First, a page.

Those no-longer-lovely leaves that have landed on your lawn might just be the key to a beautiful garden next year. So instead of leaving loads of raked leaves by the curb, use them to make compost, recommends Kathy Rubino, a master composter.
"Composting is not new," Rubino says. "It has been a gardener's and farmer's best friend since the beginning. All organic matter eventually breaks down. Composting your own leaves uses the same principles that nature uses."
Start your compost pile by rigging up a compost container made from chicken wire and stakes, old railroad ties or even bricks. It's best to have a pile that is 3 feet tall, 3 feet wide and 3 feet long.
"Build a base of sticks or twigs on the bottom that will allow air to filtrate under the pile," Rubino says. "Fall leaves are the brown material, or the carbon, needed for composting and providing carbohydrates the good composting organisms digest to live and work efficiently."
Mix the leaves with a high-oxygen source, such as grass clippings, and periodically add the peelings of potatoes or other fresh vegetables. (Don't use dairy or meat products in your compost.) Your pile should be kept slightly moist -- similar to the moistness of a well-wrung sponge.
"Compaction of piles can occur if they are too wet," Rubino says. "Generally, a smelly pile is a wet pile with restricted airflow. Turning it, adding more brown materials and restricting water contact will help put the pile back into a healthy balance."
Christopher Starbuck, an associate professor of plant sciences for the University of Missouri, says: "You should chop up the leaves and get the moisture right. Also, what you want is balance between carbon and nitrogen. You want the ratio of carbon to nitrogen to be about 20-to-1."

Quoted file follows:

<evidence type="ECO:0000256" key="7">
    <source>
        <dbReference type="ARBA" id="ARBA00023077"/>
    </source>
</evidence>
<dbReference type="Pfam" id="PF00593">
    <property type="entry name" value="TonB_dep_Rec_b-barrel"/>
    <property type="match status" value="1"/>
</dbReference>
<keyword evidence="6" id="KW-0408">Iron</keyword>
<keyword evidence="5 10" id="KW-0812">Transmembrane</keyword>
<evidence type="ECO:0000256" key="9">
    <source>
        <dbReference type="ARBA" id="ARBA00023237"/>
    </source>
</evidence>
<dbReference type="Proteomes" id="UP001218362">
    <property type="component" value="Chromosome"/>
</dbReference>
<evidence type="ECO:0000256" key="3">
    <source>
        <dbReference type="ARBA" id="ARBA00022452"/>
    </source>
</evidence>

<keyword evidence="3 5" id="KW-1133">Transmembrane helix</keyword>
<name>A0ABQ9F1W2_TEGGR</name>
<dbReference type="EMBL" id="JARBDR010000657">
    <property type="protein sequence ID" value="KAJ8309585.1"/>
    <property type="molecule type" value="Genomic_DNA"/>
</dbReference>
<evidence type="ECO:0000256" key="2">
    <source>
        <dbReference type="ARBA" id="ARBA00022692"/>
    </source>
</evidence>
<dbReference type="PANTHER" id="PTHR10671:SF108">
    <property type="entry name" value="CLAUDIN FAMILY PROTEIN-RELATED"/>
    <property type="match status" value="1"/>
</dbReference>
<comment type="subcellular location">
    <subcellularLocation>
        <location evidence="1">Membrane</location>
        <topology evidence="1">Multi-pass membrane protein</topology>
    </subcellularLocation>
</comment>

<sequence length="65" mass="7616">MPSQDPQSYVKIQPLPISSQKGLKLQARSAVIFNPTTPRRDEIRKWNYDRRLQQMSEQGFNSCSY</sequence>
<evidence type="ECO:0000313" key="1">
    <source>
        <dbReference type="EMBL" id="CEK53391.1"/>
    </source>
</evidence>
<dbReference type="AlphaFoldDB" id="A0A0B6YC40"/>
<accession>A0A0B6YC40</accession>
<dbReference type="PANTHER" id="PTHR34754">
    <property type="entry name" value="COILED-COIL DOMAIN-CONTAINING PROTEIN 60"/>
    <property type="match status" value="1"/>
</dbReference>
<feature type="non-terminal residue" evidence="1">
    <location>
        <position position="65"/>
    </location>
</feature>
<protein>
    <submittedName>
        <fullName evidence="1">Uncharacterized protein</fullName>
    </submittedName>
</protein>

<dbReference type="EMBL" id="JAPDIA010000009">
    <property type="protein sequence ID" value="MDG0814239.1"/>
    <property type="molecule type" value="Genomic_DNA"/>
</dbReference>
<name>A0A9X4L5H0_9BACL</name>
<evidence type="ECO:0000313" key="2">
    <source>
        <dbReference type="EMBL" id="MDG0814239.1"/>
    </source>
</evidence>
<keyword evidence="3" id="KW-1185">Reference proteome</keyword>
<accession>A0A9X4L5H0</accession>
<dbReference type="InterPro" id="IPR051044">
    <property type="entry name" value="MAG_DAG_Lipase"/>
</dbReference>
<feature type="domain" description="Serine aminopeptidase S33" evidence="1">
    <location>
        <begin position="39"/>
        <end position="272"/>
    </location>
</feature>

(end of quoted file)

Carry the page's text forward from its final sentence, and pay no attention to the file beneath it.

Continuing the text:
One of the problems with composting leaves, according to Starbuck, is that by the time they are falling, the grass doesn't need to be mowed very often. "The solution may be to add nitrogen from a fertilizer bag," he says. Or use cottonseed meal, which is an organic source of nitrogen.
Try to compost deciduous leaves, not pine needles, Rubino says. "Some leaves are better than others. Oak leaves take longer to disintegrate, and walnut leaves will actually deter plant growth, so don't use them." Other good compost leaves include ash, cherry, elm, poplar and willow.
Be sure to shred your leaves or, at least, break them up as well as you can. The smaller the leaves the faster they will decompose.
Once you have your compost pile in place, turn it often. "The more you turn it the faster it goes," Starbuck says. "Your compost pile should be 130 to 140 degrees Fahrenheit. Turn it once a week. That fluffs it up and allows you to re-wet the pile."
Jennifer Fishburn, who is a spokeswoman for the University of Illinois Extension, says: "Anyone who plans to compost materials needs to check with his local ordinances for composting guidelines. For example, in our city, the compost pile has to be enclosed and it has to be three feet off the neighbor's property. But every city or town is different, and that's why you have to check."
If you have questions, contact your local Extension office. "We need to get people composting instead of piling those leaves at the curb," Fishburn says. "The main thing is to just do it. It's important."